A buyer’s willingness to accept a price and terms of sale will be influenced by the perceived risk associated with future earnings. Buyers will need to ask a lot of questions about agency operations and the book of business during their due diligence. Questions about the structure of the business, including the types of policies, account sizes, and carrier contracts are all questions that concern the inherent risk in the book of businesses. The agency operation, including its longevity, reputation, management structure and marketing strategies, as well as retention plans and underwriting procedures, is also a concern.
Some commonly encountered high risk factors include: declining revenue/earnings trends, revenue concentration with carriers/producers/accounts, revenue concentration with non-rated carriers or sub-standard markets, low account retention or renewal commission base, employee issues, high loss ratios, and poor record keeping.
If only certain parts of the agency are perceived as high risk, such as having a few large accounts or a few high performing producers, then the buyer may want the seller to share in a portion of risk in the form of an earn-out based on the agency maintaining certain revenue/profitability metrics or retaining specific accounts. The perceived value of the entire agency will decrease if it carries greater risk than others, for example, if it specializes in a low-retention or renewal rate market.
Before we move on, let’s talk about one last thing. We hear often of buyers who make offers without a down payment and then renew. These are known as predatory buyers. A buyer should have substantial financial backing before an agency owner sells. It is not uncommon for a sale to bring 60-80% of its price at closing, with the balance being paid on either a fixed note (4-8 years) or earn-out (2-4 years). If the buyer is willing to pay less upfront, the seller should negotiate a minimum amount that can be guaranteed and then have it personally guaranteed by him.
Market Conditions and Their Impact
Market conditions and the timing of the sale will have an impact on your net gain. Market conditions include the economic outlook, the state of the lending markets, performance of stock markets, position of soft market cycles, capital gains tax rates, and the economic outlook. While many of these factors fall under the umbrella of earnings and risk, they are not within the agency’s control.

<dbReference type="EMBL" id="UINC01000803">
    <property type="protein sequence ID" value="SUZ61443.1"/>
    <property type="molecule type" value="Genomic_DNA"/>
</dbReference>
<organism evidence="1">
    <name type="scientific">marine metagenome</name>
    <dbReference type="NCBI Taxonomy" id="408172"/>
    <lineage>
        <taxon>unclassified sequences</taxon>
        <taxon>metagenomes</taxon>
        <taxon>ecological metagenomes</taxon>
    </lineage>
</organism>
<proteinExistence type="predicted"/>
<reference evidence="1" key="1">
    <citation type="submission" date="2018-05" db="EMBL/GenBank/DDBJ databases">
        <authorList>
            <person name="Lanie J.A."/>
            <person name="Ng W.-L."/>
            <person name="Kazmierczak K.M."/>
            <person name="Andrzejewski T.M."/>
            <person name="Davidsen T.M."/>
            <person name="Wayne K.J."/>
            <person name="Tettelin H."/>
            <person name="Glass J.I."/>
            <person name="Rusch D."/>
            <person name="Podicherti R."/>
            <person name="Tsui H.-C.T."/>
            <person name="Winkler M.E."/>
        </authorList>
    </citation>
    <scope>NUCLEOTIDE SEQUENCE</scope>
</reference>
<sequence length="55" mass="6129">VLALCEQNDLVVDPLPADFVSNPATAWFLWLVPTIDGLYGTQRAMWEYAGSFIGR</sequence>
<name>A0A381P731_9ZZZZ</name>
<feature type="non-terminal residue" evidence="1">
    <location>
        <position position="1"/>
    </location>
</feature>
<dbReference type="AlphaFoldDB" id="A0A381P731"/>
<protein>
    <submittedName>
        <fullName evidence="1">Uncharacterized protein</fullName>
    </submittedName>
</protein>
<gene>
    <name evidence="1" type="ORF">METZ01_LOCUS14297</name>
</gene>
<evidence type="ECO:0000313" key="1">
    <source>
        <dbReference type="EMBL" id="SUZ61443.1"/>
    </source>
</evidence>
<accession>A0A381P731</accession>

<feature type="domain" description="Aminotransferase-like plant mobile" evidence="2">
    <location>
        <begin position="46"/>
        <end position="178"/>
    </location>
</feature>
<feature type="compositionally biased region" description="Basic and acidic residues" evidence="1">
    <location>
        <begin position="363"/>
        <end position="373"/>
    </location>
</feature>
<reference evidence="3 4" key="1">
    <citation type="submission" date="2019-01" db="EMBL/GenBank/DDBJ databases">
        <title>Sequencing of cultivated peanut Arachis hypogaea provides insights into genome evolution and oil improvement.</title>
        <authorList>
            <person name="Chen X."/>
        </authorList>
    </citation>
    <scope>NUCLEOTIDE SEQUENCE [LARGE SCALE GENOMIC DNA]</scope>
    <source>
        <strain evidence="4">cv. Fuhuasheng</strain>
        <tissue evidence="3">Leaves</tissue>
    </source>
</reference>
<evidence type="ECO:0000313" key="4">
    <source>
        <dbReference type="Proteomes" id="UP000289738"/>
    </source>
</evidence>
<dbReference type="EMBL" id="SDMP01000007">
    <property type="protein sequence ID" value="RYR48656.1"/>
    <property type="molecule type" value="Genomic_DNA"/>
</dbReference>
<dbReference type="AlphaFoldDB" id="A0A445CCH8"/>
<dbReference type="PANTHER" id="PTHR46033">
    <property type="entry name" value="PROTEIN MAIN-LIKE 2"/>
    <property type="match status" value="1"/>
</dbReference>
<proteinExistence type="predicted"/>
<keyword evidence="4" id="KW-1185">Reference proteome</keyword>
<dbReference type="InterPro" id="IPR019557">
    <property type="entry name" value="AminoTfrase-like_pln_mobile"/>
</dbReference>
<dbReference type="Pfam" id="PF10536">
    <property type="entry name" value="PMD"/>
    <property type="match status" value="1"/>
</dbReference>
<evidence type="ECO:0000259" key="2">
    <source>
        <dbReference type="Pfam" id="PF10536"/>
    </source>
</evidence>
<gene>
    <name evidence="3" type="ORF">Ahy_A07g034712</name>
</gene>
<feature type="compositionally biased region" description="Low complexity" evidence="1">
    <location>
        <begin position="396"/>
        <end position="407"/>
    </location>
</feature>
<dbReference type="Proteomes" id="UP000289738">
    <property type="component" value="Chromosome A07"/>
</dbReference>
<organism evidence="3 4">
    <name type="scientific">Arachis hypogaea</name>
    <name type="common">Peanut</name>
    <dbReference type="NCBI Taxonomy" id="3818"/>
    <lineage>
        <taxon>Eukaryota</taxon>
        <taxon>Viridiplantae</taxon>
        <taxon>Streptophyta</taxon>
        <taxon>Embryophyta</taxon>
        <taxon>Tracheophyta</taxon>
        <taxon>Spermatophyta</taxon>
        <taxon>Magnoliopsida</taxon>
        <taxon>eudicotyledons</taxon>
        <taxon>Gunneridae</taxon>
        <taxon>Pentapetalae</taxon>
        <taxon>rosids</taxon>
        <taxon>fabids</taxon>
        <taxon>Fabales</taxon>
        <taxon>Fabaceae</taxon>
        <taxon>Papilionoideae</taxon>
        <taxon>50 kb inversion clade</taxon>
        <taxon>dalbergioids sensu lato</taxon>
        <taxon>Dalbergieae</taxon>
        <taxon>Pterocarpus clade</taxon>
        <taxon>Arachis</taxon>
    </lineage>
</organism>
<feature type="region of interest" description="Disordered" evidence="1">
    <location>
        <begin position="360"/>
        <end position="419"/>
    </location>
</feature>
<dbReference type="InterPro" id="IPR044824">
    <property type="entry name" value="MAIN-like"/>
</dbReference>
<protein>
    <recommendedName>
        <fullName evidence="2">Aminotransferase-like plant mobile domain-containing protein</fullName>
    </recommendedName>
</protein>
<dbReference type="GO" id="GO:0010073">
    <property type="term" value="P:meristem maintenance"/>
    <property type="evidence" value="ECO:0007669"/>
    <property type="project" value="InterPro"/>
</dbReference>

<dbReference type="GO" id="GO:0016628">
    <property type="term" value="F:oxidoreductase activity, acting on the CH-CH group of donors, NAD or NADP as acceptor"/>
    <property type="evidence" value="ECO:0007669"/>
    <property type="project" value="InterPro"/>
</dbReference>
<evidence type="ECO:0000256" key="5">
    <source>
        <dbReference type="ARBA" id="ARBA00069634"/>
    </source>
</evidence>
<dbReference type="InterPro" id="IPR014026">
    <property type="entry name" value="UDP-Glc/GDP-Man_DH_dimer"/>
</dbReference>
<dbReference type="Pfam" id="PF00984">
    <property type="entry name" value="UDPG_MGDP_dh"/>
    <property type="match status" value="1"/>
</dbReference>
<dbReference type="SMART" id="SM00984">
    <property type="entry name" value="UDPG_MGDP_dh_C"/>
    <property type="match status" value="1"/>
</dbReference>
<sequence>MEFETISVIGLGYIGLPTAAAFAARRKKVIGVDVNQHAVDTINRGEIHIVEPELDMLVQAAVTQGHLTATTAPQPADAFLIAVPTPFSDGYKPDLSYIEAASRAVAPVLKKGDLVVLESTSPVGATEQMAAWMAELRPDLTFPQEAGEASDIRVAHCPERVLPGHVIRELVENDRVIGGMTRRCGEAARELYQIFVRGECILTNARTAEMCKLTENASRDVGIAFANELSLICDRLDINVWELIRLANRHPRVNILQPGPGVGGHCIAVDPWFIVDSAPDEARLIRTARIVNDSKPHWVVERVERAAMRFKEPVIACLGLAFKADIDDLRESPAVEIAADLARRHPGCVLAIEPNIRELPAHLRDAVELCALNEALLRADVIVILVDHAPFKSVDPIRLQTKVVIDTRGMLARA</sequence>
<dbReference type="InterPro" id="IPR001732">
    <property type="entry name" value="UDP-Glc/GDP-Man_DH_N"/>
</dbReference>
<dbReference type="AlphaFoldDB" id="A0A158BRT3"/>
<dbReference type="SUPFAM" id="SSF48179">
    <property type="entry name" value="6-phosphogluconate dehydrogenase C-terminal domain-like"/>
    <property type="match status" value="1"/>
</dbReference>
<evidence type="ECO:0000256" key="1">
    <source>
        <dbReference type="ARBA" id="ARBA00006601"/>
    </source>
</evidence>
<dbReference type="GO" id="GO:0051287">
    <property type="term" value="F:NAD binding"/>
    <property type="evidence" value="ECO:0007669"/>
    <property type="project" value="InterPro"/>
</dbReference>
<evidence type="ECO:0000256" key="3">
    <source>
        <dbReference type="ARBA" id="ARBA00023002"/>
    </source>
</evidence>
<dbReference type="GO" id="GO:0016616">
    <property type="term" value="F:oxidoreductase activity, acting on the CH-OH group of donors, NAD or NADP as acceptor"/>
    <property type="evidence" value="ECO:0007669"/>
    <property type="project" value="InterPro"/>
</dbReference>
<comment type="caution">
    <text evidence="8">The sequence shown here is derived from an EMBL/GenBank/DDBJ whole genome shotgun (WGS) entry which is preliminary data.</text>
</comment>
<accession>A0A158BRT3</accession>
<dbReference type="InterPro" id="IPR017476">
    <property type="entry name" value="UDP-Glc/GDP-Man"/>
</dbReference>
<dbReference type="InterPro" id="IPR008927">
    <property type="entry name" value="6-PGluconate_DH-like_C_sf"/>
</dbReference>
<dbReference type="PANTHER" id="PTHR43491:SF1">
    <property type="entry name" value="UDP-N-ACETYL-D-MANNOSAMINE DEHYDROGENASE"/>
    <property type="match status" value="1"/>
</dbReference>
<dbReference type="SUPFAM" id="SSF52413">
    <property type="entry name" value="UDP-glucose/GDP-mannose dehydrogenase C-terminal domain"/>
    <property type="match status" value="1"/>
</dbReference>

Although it is hard to find data about these trends, information can often be found from insurance consulting firms. Because long-term capital gains rates and interest rate are at a 50-year low, premiums are rising in many markets and stock values are recovering from 2009’s lows, 2011, and 2012 should offer good market conditions.
Creating a Sales Strategy
A sale strategy should be developed by every agency owner at least two years before the sale. First, determine the agency’s current value and address any outstanding issues. There is no one formula to quickly and easily value an insurance agency because there are so many agencies operating in different market segments. To help with the valuation of an agency, the owner should consult a merger-and-acquisition advisory firm that is familiar with their market and industry. This will help to identify any problems and then a discussion about the best way to fix them and how they will affect the agency’s value.
M&A firms can help with the preparation and assist the owner in choosing the timing. The M&A advisor will create a selling memo that gives an overview of the agency to potential buyers. It will also organize all records of the agency that will be required for the due diligence stage. They will be responsible for identifying the best buyers and maintaining confidentiality. An accountant who is familiar with insurance agency operations will be needed as well as a business attorney who can deal in buy/sell agreements.
The insurance agency is the most valuable asset of most owners. The owner will see a significant increase in the return on their agency asset if they understand the market conditions and the value drivers.